Being the parent of now slightly older children (my youngest is now 5) I would have loved to have access to something like this a few years ago. I do have one question (and I apologize if this was outlined above and I overlooked it) - how will we know that "family, friends and neighbors" are suited to watch children? Clearly average daycare providers go through extensive training - and I am not suggesting that these people would do that. But surely there needs to be some type of screening or training process?
I love this idea - we can all use more nutrition education. I do have a few questions - 1) How would youth be encouraged to interact in this? And how would parents be motivated to do the food education? Would there be some type of extrinsic reward for doing this training (i.e. incentive, certificate, etc.)?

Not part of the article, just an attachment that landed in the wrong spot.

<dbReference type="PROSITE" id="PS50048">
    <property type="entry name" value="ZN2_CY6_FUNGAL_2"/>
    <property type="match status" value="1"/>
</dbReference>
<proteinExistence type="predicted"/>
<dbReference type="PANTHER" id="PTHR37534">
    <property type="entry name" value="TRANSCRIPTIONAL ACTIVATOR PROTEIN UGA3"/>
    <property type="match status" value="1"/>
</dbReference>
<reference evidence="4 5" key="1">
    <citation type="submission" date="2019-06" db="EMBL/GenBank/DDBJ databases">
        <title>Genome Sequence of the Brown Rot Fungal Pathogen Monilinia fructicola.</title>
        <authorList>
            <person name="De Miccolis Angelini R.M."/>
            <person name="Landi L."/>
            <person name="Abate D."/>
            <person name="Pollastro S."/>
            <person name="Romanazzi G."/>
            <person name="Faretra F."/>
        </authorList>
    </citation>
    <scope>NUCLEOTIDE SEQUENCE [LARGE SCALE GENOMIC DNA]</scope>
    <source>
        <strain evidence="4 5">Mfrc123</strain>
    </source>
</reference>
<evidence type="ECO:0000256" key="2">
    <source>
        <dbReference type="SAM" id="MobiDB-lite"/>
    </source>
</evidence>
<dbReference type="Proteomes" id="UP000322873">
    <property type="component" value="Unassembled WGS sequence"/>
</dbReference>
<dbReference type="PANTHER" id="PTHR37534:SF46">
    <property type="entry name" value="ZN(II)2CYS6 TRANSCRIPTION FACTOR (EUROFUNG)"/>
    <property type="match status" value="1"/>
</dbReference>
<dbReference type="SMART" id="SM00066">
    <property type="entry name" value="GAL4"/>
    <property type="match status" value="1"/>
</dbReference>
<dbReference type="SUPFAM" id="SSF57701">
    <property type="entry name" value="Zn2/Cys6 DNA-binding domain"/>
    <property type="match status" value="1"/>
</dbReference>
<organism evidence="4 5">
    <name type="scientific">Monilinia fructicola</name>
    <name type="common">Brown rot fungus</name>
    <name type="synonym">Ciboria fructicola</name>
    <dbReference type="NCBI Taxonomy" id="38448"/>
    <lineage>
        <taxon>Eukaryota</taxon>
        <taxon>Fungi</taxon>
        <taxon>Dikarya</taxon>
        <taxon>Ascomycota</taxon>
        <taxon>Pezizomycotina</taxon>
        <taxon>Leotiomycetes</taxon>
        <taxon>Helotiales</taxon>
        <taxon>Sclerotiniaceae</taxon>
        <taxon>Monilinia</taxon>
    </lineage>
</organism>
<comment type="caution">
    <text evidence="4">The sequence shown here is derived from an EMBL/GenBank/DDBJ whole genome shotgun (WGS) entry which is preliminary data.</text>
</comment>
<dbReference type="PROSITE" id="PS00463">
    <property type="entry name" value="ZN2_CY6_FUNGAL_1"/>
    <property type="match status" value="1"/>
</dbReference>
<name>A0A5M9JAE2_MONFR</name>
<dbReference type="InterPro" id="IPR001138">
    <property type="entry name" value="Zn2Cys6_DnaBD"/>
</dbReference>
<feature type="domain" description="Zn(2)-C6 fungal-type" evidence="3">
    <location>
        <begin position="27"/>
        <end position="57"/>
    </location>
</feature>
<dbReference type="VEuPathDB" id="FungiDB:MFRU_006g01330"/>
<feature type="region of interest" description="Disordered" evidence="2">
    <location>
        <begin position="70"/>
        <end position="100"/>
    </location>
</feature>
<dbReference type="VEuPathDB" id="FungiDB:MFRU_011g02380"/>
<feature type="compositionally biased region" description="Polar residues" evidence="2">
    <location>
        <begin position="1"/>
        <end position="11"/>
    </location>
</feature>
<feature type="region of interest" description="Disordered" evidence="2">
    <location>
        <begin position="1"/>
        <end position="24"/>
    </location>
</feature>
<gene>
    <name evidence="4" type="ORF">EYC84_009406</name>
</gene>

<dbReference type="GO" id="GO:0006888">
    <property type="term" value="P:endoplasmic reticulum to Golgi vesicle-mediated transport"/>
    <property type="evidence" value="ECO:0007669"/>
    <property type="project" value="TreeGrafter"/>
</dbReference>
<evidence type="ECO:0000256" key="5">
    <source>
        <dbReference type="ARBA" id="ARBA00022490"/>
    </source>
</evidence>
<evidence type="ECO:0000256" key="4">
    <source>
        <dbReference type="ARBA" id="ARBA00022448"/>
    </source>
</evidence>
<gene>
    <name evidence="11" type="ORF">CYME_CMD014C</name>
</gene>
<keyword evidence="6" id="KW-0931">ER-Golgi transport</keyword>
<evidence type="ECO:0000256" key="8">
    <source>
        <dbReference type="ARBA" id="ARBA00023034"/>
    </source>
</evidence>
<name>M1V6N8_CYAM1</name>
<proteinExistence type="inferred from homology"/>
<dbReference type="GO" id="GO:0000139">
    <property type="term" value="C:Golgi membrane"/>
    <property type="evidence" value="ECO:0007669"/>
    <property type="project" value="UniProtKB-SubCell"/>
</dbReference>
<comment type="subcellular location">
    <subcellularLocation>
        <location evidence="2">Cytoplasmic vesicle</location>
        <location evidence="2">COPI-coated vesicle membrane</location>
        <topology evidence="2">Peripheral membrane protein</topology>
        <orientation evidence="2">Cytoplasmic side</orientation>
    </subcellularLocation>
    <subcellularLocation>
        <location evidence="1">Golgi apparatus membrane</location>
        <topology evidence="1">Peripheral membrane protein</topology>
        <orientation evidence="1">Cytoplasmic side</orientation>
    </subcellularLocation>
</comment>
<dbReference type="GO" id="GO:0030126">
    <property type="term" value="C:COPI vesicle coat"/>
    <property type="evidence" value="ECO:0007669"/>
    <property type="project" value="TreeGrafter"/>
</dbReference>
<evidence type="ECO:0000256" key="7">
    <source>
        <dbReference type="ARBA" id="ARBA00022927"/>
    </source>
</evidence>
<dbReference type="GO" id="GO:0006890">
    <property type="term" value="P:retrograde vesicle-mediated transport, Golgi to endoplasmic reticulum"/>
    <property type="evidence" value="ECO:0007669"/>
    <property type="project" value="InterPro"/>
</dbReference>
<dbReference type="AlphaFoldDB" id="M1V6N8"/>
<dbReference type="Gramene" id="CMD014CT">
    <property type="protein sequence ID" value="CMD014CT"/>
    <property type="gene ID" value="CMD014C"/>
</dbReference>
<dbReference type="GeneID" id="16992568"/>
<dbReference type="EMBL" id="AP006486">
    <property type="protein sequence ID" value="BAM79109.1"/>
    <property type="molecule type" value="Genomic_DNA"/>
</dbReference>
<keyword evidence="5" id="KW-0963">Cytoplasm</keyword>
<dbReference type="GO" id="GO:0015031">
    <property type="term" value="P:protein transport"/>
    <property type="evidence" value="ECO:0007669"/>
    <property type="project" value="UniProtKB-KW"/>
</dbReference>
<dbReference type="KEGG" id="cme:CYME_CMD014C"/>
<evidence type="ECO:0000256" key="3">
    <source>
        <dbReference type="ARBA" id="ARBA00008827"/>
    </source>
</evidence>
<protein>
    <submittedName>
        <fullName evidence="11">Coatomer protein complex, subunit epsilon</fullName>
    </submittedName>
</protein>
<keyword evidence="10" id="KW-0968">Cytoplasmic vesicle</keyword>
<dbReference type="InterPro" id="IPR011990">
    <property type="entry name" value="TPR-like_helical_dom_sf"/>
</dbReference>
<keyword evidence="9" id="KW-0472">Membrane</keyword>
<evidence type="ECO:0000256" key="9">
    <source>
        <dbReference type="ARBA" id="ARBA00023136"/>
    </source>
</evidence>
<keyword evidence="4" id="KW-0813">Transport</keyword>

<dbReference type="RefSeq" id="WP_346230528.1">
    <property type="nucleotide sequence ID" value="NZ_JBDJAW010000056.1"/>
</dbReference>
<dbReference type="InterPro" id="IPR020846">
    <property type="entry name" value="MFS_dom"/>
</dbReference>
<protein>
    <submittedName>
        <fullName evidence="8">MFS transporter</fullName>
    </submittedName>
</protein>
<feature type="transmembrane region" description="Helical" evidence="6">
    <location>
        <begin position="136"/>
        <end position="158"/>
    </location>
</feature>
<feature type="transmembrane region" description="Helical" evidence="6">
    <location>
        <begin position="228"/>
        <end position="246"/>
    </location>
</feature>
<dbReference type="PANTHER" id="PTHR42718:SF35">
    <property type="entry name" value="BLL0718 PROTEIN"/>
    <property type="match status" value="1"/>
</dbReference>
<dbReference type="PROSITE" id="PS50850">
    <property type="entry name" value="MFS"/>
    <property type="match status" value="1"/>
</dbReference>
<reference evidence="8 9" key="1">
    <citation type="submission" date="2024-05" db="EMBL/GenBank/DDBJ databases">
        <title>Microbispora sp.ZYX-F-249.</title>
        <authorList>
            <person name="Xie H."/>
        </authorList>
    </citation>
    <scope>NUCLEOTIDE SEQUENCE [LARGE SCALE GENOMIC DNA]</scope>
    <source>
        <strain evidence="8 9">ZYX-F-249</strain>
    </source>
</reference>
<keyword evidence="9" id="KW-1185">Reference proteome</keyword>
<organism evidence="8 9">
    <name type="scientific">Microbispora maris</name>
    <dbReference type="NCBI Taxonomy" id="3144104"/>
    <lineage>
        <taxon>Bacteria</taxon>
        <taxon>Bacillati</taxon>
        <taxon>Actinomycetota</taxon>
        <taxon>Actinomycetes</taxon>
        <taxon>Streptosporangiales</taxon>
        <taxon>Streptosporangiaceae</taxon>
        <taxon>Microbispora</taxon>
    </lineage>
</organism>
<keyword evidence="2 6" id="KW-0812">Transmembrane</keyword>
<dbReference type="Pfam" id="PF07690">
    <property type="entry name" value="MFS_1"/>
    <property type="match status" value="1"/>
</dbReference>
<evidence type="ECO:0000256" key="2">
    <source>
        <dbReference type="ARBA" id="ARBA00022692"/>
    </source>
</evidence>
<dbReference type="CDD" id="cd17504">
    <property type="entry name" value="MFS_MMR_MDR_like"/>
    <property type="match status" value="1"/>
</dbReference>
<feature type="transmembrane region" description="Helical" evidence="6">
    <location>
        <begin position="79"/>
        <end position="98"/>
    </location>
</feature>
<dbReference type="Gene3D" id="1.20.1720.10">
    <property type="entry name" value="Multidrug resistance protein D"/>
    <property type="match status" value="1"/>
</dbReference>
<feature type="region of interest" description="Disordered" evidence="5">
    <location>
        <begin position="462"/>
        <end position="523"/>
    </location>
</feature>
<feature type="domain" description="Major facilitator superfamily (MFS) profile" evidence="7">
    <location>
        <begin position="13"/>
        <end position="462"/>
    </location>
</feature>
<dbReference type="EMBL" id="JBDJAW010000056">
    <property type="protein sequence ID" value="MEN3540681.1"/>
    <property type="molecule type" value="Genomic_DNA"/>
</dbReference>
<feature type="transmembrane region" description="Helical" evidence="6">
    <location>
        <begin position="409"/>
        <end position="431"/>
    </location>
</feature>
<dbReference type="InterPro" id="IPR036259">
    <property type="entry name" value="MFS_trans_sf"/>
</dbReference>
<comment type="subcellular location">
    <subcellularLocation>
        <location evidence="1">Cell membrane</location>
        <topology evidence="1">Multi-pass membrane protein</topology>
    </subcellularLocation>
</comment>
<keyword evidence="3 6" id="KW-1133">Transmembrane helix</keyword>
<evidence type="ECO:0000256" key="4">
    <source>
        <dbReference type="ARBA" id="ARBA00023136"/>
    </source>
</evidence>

2) Are there other groups in your area doing nutrition education? Would there be the possibility of partnering with them to increase your impact?
3) How does this nutrition education differ from other types of nutrition education currently happening?
I definitely think this idea is unique, but I am left with a few questions: 1) Why would young mothers choose to do this instead of getting together for a play group with other mothers (where they actually pay attention to the children)? 2) If they need something to do with their hands, they why wouldn't individuals choose to knit, quite or do other types of crafts? Is it reasonable to expect women would pack up their children, and the loom you describe to take it to a place and be social? 3) I also struggle to see the connection between being social and working with a loom. Running clubs (as you mention earlier) work because the people who do them are passionate about running and you don't need any equipment. I think there are things here that don't parallel with your project.
Overall, I think this idea is unique, but needs much more development and thought through the connections and the overall process. Keep innovating!